In September 1993 the U.S. federal government laid out the first regulatory framework for an emerging technology now known as the internet. In the report, Larry Irving ’76, then-assistant secretary of commerce for communications and information for the Clinton administration, and his co-authors predicted the age of the smartphone.
“Imagine you had a device that combined a telephone, a TV, a camcorder and a personal computer,” they wrote. “No matter where you went or what time it was, your child could see you and talk to you … .”
Nearly 25 years later there are more than 2 billion smartphone users in the world, and Irving, a Northwestern alumni regent in the Washington, D.C., area, is still at the forefront of the technological revolution.
“I love the internet, but I am also a realist,” says Irving. “Technology matters most when it’s improving people’s lives and when we ask, ‘Are we optimizing the impact on people’s lives, particularly in working-class or poor communities?’ ”
Irving has spent most of his career, from his years on Capitol Hill to his time as vice president for global government affairs at Hewlett-Packard, looking toward the future. His past, however, continues to serve as a guiding light for his professional and personal endeavors.
As a child growing up in a working-class community in Queens, N.Y., Irving rode the school bus for three hours a day to be part of an accelerated academic program. Despite his good grades and high test scores, high school counselors advised Irving to apply to local universities, but one teacher told him he could go wherever he wanted. She persuaded Irving to apply to Northwestern, where he received a full scholarship. “Somebody made a bet by putting money into Northwestern that there was some kid like me who would benefit from a Northwestern education,” Irving says.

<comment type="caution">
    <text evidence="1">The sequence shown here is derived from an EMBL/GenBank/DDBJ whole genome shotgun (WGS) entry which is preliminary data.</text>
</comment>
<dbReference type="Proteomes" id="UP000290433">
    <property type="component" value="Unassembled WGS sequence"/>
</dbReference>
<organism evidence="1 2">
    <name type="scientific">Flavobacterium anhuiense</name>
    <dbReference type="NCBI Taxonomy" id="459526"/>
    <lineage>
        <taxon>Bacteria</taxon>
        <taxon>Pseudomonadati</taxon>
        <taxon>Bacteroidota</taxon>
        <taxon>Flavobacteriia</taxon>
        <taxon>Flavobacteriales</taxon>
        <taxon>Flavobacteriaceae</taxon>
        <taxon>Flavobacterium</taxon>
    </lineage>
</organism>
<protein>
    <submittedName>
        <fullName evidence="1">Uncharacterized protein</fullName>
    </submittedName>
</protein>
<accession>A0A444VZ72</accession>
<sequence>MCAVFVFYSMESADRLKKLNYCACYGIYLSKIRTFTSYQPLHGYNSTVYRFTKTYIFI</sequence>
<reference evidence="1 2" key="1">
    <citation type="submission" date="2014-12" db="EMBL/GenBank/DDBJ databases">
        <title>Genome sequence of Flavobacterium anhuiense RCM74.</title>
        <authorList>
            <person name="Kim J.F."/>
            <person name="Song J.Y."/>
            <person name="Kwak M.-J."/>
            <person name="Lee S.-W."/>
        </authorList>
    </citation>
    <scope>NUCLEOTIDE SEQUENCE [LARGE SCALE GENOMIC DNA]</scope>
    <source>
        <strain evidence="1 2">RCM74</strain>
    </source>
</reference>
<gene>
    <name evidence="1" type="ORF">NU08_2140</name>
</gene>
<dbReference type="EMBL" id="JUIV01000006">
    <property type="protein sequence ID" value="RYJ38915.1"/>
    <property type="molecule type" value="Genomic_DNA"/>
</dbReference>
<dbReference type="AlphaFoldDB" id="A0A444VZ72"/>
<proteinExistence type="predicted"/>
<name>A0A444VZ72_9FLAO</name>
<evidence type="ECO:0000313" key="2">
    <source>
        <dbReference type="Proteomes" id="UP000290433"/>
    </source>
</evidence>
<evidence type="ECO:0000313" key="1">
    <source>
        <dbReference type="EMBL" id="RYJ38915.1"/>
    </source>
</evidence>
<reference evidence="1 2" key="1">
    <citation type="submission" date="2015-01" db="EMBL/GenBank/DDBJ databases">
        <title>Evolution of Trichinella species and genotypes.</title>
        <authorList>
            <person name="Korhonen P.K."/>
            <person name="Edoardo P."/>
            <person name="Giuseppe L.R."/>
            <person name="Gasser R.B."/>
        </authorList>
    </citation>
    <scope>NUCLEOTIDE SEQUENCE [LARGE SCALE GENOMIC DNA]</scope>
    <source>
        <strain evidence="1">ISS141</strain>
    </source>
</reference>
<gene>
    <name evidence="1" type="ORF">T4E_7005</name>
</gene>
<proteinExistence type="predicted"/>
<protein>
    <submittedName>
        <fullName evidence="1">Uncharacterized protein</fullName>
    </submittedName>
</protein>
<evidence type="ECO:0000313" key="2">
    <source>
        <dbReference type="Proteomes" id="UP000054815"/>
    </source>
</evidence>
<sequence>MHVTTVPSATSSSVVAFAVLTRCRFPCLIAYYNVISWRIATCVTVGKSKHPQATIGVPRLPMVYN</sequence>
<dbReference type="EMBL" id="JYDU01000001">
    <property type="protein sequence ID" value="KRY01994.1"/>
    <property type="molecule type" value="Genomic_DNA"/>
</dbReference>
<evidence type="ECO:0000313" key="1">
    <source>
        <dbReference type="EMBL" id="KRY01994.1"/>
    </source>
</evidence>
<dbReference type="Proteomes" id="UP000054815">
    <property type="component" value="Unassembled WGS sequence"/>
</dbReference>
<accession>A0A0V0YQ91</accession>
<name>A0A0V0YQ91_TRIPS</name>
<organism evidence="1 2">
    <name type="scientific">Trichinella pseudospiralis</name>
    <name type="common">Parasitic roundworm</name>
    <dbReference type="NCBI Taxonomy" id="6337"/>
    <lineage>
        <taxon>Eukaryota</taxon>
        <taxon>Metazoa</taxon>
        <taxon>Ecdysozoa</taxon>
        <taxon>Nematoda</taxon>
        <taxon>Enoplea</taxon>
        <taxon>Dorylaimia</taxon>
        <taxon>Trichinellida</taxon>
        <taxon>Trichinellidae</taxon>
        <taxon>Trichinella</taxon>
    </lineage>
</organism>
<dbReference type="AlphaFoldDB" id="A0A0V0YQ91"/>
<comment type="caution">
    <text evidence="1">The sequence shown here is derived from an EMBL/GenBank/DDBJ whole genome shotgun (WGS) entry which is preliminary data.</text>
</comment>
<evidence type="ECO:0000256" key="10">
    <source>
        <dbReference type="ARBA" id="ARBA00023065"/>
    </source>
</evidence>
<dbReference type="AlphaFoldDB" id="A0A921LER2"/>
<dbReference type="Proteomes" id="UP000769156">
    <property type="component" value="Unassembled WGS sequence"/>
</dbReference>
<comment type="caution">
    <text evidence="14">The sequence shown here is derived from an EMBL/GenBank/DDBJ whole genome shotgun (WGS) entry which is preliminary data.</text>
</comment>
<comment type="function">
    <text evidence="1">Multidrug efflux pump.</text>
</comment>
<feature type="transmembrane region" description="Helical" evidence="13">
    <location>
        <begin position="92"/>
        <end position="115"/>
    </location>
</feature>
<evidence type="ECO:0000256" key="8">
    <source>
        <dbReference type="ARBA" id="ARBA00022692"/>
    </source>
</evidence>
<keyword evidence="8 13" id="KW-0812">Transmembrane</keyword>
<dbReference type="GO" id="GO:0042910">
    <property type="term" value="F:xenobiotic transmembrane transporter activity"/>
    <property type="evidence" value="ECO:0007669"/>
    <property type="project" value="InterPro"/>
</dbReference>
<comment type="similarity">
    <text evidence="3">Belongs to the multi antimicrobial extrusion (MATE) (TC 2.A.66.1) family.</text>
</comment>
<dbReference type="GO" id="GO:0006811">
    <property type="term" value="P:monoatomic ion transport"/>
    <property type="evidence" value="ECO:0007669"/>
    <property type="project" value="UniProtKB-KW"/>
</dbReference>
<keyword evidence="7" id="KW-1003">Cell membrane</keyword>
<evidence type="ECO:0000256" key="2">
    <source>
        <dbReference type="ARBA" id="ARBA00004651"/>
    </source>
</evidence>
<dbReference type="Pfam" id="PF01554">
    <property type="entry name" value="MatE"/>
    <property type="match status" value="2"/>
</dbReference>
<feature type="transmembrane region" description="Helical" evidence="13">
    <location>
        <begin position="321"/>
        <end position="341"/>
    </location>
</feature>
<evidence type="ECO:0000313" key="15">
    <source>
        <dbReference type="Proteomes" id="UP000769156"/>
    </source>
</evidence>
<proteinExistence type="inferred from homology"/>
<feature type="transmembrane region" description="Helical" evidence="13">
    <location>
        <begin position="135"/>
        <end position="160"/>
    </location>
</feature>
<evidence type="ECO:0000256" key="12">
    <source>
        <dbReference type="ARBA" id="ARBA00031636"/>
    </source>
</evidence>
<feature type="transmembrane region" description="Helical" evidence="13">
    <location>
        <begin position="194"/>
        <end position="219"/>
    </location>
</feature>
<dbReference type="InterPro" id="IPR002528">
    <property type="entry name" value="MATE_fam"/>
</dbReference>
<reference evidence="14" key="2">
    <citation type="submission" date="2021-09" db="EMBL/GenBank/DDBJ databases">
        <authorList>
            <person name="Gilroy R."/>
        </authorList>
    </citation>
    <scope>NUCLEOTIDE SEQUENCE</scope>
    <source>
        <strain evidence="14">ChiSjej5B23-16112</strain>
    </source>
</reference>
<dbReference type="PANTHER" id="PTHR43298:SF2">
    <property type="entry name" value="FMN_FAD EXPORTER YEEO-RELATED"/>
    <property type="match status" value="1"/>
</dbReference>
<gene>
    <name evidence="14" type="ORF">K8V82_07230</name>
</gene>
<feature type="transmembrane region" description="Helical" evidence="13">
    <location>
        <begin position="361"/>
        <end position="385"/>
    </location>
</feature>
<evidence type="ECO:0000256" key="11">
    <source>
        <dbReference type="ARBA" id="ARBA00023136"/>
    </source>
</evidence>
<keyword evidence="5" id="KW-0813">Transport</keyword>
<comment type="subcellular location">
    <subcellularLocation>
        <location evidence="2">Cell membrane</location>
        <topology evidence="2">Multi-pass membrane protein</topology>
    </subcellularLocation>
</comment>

While at Northwestern, Irving met his future wife, Leslie Annett Wiley ’79 (with whom he’s shared a 42-year partnership), made lifelong friendships and had mentors who helped shape his future. One adviser, an economics professor named Karl de Schweinitz, encouraged Irving to attend Stanford University School of Law after graduation, which put him in the epicenter of Silicon Valley during the early days of the technological revolution.
Today, Irving, a member of the Weinberg College of Arts and Sciences’ Board of Visitors and a recipient of the University’s 2004 Alumni Merit Award, is president and CEO of the Irving Group. His consulting firm provides advice and assistance to telecommunications and information technology companies, foundations and nonprofits.
He also travels the world speaking about the economy of the future and how society can use technology to make the world a better place. He also addresses the digital divide, a term he’s credited with coining in the 1990s.
Irving often uses his voice to encourage and share his expertise with students and alumni too, helping to pave the way for a tech-savvy, socially conscious generation of Wildcats. He was a Weinberg College convocation speaker and a participant in NU Live!, a TED-style event that allows accomplished alumni to share their stories. “Northwestern gave so much to me,” he says. “So I’m trying to pay it forward and pay it back.”